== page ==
The Self-Sufficiency Standard tracks the true cost of living facing North Carolina families today, based on family size and geographic location.
How is the Self-Sufficiency Standard Calculated?
The Self-Sufficiency Standard is the amount needed to meet basic needs without public or private assistance. The Standard is calculated for over 700 family types for all North Carolina counties. The budgets are “bare bones,” with just enough to meet basic needs, but no extras. Expenses include housing, child care, food, transportation, health care, miscellaneous, taxes/tax credits, and emergency savings.
How is the Self-Sufficiency Standard Different from the official Federal Poverty Level (FPL)?
The Federal Poverty Level (FPL) is a five-decades-old calculation based on the cost of food, and assumes that food is one-third of a family’s budget. The Standard is based on the costs of all basic needs of a working family—not just food, but also housing, child care, health care, transportation, miscellaneous costs, plus taxes and tax credits. The Standard also takes family size, age of children, and geographic location into consideration.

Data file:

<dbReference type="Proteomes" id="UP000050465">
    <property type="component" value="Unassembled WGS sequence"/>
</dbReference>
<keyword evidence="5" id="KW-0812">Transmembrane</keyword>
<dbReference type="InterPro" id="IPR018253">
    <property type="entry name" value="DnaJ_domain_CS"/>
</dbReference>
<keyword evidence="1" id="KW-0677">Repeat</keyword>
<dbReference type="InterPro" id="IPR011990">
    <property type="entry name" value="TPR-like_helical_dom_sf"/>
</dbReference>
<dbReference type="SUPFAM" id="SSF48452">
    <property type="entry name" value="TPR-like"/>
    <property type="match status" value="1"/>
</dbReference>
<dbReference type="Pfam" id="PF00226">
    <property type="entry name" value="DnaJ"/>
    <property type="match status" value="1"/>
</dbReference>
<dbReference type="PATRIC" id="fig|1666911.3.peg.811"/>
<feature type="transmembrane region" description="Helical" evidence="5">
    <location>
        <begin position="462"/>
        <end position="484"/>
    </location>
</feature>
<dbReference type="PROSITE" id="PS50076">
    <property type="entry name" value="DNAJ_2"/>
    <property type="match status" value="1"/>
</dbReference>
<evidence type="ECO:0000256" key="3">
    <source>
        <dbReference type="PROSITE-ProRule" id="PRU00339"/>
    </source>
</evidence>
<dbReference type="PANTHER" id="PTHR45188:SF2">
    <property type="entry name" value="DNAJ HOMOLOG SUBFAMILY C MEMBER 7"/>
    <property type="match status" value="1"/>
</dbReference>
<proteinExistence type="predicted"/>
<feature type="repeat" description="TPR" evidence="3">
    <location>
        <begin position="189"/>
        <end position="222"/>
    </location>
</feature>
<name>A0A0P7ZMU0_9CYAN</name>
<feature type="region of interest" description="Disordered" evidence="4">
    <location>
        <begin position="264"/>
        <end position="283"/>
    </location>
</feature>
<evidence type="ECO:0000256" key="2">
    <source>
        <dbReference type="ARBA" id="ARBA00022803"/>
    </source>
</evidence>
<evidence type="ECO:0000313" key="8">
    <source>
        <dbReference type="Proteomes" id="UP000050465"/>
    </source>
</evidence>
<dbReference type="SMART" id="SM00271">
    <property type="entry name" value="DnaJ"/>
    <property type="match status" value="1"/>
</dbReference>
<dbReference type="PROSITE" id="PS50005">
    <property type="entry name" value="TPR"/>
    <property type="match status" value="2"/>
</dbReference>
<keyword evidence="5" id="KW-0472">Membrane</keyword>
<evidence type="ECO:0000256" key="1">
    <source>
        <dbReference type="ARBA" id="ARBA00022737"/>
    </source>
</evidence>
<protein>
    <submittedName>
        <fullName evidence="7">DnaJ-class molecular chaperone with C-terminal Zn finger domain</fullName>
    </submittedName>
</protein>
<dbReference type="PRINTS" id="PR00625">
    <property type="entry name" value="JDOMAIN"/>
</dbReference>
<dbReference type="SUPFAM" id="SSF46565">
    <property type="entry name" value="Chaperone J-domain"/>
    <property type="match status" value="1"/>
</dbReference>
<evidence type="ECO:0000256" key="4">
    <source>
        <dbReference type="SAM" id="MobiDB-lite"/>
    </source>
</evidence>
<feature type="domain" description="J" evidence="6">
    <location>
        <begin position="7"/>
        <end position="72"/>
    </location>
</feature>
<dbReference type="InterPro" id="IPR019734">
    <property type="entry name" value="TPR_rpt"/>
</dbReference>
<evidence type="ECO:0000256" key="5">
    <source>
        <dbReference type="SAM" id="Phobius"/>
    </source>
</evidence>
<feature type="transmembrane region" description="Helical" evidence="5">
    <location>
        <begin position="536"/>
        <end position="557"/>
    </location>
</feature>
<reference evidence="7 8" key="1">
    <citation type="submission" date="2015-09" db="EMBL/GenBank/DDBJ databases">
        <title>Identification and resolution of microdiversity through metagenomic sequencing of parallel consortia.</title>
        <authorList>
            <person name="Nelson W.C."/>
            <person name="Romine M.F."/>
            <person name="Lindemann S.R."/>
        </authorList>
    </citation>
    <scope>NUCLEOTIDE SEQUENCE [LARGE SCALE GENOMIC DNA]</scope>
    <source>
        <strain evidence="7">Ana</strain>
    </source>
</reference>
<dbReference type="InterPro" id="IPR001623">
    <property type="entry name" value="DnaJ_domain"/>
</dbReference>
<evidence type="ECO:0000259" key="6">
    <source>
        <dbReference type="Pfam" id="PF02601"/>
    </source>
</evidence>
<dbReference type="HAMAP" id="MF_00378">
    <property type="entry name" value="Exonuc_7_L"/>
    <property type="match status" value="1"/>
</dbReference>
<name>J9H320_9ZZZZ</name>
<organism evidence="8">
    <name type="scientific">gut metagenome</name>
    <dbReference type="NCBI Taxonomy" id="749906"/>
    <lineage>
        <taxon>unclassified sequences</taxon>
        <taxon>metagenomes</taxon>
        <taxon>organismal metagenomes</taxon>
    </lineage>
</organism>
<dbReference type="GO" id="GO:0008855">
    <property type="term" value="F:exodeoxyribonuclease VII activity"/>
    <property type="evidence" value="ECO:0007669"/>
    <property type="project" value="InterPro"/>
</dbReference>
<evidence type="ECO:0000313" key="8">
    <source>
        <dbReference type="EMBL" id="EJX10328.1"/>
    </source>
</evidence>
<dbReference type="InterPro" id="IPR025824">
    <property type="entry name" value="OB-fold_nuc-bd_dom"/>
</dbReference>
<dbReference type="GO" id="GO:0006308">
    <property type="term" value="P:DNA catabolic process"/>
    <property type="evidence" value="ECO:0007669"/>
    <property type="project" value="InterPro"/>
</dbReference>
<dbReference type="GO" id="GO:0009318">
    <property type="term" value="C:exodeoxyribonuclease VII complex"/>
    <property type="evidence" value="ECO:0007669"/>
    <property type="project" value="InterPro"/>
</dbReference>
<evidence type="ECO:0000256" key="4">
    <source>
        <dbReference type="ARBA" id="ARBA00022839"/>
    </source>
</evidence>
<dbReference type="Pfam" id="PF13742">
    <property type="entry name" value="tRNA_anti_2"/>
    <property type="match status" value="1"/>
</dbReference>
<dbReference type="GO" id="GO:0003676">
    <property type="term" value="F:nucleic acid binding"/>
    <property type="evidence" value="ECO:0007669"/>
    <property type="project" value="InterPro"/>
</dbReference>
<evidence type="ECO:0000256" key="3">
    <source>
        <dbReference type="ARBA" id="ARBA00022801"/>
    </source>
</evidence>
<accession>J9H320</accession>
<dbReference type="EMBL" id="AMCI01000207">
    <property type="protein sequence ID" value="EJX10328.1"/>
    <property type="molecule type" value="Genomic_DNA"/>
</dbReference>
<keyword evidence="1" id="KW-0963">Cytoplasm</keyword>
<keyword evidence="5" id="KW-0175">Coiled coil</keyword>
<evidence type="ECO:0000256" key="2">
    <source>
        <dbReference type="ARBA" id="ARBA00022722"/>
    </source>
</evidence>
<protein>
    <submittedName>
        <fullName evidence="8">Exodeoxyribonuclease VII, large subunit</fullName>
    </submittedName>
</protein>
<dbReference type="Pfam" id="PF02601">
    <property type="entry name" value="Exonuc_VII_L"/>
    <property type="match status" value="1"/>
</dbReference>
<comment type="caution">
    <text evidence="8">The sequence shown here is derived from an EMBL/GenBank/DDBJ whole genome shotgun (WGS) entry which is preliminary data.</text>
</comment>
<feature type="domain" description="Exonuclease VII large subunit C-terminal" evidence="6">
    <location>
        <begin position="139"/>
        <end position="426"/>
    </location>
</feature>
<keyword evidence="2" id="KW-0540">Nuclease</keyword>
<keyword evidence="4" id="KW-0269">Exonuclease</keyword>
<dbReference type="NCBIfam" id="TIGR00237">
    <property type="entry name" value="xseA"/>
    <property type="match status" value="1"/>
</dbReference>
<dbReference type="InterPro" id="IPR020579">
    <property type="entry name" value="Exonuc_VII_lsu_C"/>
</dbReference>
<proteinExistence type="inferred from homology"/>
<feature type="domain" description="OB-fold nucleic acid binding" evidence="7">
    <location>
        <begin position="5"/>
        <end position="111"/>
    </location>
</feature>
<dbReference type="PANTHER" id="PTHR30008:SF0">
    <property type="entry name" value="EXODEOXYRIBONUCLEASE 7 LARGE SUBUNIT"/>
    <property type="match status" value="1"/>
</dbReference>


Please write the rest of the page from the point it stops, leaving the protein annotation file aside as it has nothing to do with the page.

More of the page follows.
Where does the data come from?
In general, data comes from scholarly or credible sources (such as the U.S. Census Bureau), are updated annually, and are age- and geographically-specific. Whenever available, the Standard uses government-calculated numbers, such as the USDA food budgets based on nutrition requirements, or HUD’s Fair Market Rents for housing assistance.
How can I find out the Self-Sufficiency Standard for my family?
Visit United Way of North Carolina’s “Our Money Needs Calculator.” After filling in your location and household size, you will get information about how much income your family needs and resources to help make that possible.